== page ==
What is the importance of keywords when writing the page contents for your company’s website?
The relationship between SEO and content is very close. It could not be otherwise, since what we write on our website is the main indicator that Google and other search engines have to understand and value what we offer; and to decide, ultimately, if it is relevant enough to serve it in a list of results.
Keywords are, in this process, a primary signal. A few years ago, it was only through them that we could help search engines interpret our content. Today, Google has a much richer reading capacity than ten years ago, they continue to be a fundamental roadmap to reaching the top of the SERP Mountain.
The best way to describe the purpose of keywords is this: “Think about the words that users might enter to locate your pages, and make sure those words are included on your website.” The quote is from Google, specifically from its guidelines for webmasters, and it is clear: what it is about is connecting the searches of our audience with the contents of our site.
Working With The Keyword Planner
Google logs and analyzes every query people make to it, no matter how insignificant. Then, it makes part of that information available so that users of its ad platform can learn which keywords are most important when writing advertising pieces.
That same information helps SEO writers to find relevant keywords for our content.
The Google Ads keyword planner allows us to know how much search volume (how many times the term is used in the search engine in a month) a keyword has, and discover related terms that may be more strategic to use.
- The good thing is that it’s completely free, and it gives you access to detailed keyword information, including current and historical search volume on both desktop and mobile.
- The bad thing is that it is not an independent tool, but it is included within the Ads platform; This means that if you don’t use Google Ads, you’ll need to set up an account to use it.
To start working with the keyword planner, we can put together a list of topics that we initially consider relevant to our business. Then, as we run them through the tool, we’re going to see what search volume each one has, and what kind of similar searches users in the area are doing.
When choosing keywords, it is important to keep this in mind:
- It may be easier to rank well for terms with low search volume, as there is often less competition; but that implies less potential traffic.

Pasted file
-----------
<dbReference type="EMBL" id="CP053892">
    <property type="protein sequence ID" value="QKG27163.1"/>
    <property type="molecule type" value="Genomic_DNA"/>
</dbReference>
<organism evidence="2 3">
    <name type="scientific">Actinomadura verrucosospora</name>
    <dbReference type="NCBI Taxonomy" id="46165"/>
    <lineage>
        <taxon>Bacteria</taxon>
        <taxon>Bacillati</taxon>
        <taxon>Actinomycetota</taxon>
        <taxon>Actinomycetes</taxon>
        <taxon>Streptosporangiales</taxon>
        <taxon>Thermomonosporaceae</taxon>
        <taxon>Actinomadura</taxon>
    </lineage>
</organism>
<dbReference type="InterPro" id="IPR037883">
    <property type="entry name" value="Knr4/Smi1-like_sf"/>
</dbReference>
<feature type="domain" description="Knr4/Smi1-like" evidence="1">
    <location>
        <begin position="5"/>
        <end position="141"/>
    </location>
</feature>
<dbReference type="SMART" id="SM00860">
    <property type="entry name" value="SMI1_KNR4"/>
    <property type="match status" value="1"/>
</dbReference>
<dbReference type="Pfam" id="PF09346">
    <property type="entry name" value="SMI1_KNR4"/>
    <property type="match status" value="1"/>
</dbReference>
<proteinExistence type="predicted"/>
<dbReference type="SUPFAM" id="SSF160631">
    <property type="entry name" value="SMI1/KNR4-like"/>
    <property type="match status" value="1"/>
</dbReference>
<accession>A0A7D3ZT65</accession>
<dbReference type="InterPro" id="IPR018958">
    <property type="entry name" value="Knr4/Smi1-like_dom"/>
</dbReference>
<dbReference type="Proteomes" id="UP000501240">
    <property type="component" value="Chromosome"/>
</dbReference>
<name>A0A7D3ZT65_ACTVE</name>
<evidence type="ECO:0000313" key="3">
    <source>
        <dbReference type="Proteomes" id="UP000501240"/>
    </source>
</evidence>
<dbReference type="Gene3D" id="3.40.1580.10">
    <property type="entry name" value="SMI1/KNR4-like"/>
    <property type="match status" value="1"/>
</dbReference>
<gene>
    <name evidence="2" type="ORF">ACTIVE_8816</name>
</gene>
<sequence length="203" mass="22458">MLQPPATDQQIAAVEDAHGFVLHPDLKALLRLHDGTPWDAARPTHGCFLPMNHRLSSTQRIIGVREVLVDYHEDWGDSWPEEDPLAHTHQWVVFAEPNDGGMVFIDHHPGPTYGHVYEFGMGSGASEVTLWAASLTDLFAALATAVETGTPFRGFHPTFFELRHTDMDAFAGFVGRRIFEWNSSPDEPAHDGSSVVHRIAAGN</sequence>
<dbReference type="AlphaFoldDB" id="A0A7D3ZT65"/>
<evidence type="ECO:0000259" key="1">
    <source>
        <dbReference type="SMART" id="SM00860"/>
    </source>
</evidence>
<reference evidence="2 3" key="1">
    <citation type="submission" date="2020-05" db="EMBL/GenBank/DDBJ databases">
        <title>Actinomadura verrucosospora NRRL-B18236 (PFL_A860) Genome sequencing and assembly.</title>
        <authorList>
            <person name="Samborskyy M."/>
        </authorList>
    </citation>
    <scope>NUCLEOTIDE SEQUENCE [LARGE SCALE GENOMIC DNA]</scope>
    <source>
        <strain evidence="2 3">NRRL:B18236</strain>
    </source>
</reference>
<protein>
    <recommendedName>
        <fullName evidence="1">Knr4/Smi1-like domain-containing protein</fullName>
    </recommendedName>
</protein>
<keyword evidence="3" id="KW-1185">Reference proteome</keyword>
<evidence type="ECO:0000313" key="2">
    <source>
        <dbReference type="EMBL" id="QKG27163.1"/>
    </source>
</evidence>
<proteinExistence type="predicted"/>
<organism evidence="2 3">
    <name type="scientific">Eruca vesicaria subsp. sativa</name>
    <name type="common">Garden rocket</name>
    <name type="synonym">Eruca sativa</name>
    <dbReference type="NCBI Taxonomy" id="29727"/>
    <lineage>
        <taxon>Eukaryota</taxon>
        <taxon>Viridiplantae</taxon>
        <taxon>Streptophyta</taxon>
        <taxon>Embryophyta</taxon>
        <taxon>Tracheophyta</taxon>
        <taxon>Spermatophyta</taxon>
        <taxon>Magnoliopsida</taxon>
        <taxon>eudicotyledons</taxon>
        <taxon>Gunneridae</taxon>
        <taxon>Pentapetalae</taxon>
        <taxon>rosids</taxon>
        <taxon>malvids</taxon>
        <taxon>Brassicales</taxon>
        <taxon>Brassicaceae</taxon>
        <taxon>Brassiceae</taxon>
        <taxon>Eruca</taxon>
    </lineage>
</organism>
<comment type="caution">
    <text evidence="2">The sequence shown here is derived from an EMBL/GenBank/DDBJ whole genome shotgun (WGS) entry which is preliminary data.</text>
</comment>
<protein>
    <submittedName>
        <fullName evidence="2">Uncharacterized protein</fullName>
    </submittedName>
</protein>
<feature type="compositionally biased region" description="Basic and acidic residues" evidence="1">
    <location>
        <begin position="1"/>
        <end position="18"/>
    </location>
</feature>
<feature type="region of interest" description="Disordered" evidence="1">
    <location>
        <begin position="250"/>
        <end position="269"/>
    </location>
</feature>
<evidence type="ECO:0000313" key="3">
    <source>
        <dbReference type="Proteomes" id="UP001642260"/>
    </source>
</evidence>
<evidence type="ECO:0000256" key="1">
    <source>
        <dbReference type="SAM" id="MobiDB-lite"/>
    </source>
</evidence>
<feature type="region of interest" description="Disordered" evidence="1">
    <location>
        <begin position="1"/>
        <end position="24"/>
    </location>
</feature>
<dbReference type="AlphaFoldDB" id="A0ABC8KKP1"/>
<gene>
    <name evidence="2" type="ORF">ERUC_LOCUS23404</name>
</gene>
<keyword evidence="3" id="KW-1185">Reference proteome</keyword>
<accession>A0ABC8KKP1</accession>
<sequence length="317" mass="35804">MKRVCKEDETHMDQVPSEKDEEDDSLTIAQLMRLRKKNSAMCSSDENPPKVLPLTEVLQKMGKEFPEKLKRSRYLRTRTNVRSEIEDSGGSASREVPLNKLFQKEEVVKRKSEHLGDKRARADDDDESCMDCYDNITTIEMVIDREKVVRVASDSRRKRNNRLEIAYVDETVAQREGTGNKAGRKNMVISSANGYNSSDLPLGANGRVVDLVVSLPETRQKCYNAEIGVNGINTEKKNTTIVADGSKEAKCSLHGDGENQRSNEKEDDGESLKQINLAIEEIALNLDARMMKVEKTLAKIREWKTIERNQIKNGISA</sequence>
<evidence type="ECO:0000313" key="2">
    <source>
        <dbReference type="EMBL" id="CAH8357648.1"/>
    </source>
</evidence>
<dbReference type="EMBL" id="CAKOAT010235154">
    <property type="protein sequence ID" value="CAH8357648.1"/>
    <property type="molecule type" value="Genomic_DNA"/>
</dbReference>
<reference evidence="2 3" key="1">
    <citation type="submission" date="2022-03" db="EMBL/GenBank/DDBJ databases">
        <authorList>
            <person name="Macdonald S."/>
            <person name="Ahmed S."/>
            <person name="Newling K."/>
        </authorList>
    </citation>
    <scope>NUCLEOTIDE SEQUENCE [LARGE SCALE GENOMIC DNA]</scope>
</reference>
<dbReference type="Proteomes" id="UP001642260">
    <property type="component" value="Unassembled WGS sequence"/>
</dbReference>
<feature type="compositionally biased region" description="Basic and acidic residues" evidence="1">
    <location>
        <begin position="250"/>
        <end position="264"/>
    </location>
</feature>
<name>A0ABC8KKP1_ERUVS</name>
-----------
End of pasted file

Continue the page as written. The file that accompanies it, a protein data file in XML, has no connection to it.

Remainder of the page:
- In turn, it can be more difficult to rank well for terms with a very high search volume, because they tend to have more competition; but if it succeeds, that usually translates into a lot of traffic.
- Long-tail keywords (for example, “marketing automation platforms”) tend to have lower search volume than short-tail keywords (“marketing automation”), but not always. That is why it is important to check it.
Once we have passed all the keywords through the tool, all that remains is to choose the ones that best suit the strategy or the particular piece of content that we need to create.
A common strategy is to work texts with long-tail keywords that link to another more general piece, where there are short-tail keywords and with a higher search volume. This can help you rank better for more competitive search terms.
Using Keywords In Writing
Once we have the keywords ready, we can start with the writing task itself. In general, for a single piece, it is advisable to have a main keyword and use it naturally throughout the text.
What exactly does “naturally” mean? In essence, it means that a text should always be written for people, and not for search engines, so the inclusion of keywords has to make sense and coherence.
Additionally, it implies that the keywords must be subject to the subject of the text, and not the other way around; that is, it is more effective to write thinking about how to develop a topic well, than to do it only to give context to a keyword. Especially if we consider that Google has become much more competent when it comes to interpreting the meaning and relevance of a text, beyond the search terms used.
With that said, here are some tips on keyword usage and copywriting.
- Try that your text has no less than 400/500 words; longer texts are usually more likely to rank high.
- I included the main keyword throughout the text whenever it is relevant. Don’t force the structure of a paragraph just to make it appear.
- Make it easy to scan text by including subheadings, and important terms highlighted or in bold.
- Use the main keyword in the header, in the URL, and also in some of the subtitles. If possible, include it in the meta description as well.
- Link the keyword to other pieces of content on your site that contain related search terms.
- Write concise paragraphs to stimulate reading.
- Use lists (like this one) to highlight important data or information.